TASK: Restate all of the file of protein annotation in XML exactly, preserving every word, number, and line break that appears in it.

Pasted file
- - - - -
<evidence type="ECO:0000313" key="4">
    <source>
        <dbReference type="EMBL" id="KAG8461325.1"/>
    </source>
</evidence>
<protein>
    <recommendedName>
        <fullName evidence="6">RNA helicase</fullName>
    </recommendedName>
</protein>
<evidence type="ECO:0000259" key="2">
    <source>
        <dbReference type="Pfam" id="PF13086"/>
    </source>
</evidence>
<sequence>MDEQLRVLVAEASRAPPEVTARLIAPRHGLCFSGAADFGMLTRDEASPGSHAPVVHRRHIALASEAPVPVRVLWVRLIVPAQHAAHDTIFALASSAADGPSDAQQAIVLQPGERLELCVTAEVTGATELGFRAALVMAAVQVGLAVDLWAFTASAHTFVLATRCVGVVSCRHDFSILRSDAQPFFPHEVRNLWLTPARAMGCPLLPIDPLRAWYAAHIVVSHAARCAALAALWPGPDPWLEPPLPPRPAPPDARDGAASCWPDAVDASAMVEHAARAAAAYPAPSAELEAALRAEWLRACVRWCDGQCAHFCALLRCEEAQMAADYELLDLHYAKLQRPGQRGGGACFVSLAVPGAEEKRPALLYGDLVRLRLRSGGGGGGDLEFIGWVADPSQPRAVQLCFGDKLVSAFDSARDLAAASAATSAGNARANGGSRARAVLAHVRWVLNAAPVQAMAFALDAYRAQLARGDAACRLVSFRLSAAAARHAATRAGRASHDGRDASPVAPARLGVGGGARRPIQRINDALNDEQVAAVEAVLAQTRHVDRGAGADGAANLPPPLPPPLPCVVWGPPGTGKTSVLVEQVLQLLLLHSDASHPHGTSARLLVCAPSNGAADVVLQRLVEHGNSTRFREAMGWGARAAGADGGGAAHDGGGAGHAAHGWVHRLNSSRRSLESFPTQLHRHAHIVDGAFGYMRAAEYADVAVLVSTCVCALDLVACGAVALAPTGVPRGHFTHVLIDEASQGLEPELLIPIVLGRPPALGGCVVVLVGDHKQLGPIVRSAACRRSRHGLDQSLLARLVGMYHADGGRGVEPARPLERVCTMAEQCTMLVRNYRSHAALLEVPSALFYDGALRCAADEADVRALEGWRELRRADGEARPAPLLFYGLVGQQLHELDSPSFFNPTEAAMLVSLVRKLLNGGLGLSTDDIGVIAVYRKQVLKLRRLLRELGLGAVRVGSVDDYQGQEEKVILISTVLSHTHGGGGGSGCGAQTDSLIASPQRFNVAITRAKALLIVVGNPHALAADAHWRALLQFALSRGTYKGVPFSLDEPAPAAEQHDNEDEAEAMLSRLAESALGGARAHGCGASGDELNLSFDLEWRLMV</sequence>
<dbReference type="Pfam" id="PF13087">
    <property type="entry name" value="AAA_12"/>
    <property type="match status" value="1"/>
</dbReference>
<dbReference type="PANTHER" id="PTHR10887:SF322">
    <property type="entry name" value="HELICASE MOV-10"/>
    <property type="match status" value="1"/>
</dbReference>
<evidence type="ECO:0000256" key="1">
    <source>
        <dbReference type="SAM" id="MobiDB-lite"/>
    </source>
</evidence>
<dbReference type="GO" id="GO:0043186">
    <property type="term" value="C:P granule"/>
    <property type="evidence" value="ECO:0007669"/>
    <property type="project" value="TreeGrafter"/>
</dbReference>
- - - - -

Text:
<evidence type="ECO:0000313" key="4">
    <source>
        <dbReference type="EMBL" id="KAG8461325.1"/>
    </source>
</evidence>
<protein>
    <recommendedName>
        <fullName evidence="6">RNA helicase</fullName>
    </recommendedName>
</protein>
<evidence type="ECO:0000259" key="2">
    <source>
        <dbReference type="Pfam" id="PF13086"/>
    </source>
</evidence>
<sequence>MDEQLRVLVAEASRAPPEVTARLIAPRHGLCFSGAADFGMLTRDEASPGSHAPVVHRRHIALASEAPVPVRVLWVRLIVPAQHAAHDTIFALASSAADGPSDAQQAIVLQPGERLELCVTAEVTGATELGFRAALVMAAVQVGLAVDLWAFTASAHTFVLATRCVGVVSCRHDFSILRSDAQPFFPHEVRNLWLTPARAMGCPLLPIDPLRAWYAAHIVVSHAARCAALAALWPGPDPWLEPPLPPRPAPPDARDGAASCWPDAVDASAMVEHAARAAAAYPAPSAELEAALRAEWLRACVRWCDGQCAHFCALLRCEEAQMAADYELLDLHYAKLQRPGQRGGGACFVSLAVPGAEEKRPALLYGDLVRLRLRSGGGGGGDLEFIGWVADPSQPRAVQLCFGDKLVSAFDSARDLAAASAATSAGNARANGGSRARAVLAHVRWVLNAAPVQAMAFALDAYRAQLARGDAACRLVSFRLSAAAARHAATRAGRASHDGRDASPVAPARLGVGGGARRPIQRINDALNDEQVAAVEAVLAQTRHVDRGAGADGAANLPPPLPPPLPCVVWGPPGTGKTSVLVEQVLQLLLLHSDASHPHGTSARLLVCAPSNGAADVVLQRLVEHGNSTRFREAMGWGARAAGADGGGAAHDGGGAGHAAHGWVHRLNSSRRSLESFPTQLHRHAHIVDGAFGYMRAAEYADVAVLVSTCVCALDLVACGAVALAPTGVPRGHFTHVLIDEASQGLEPELLIPIVLGRPPALGGCVVVLVGDHKQLGPIVRSAACRRSRHGLDQSLLARLVGMYHADGGRGVEPARPLERVCTMAEQCTMLVRNYRSHAALLEVPSALFYDGALRCAADEADVRALEGWRELRRADGEARPAPLLFYGLVGQQLHELDSPSFFNPTEAAMLVSLVRKLLNGGLGLSTDDIGVIAVYRKQVLKLRRLLRELGLGAVRVGSVDDYQGQEEKVILISTVLSHTHGGGGGSGCGAQTDSLIASPQRFNVAITRAKALLIVVGNPHALAADAHWRALLQFALSRGTYKGVPFSLDEPAPAAEQHDNEDEAEAMLSRLAESALGGARAHGCGASGDELNLSFDLEWRLMV</sequence>
<dbReference type="Pfam" id="PF13087">
    <property type="entry name" value="AAA_12"/>
    <property type="match status" value="1"/>
</dbReference>
<dbReference type="PANTHER" id="PTHR10887:SF322">
    <property type="entry name" value="HELICASE MOV-10"/>
    <property type="match status" value="1"/>
</dbReference>
<evidence type="ECO:0000256" key="1">
    <source>
        <dbReference type="SAM" id="MobiDB-lite"/>
    </source>
</evidence>
<dbReference type="GO" id="GO:0043186">
    <property type="term" value="C:P granule"/>
    <property type="evidence" value="ECO:0007669"/>
    <property type="project" value="TreeGrafter"/>
</dbReference>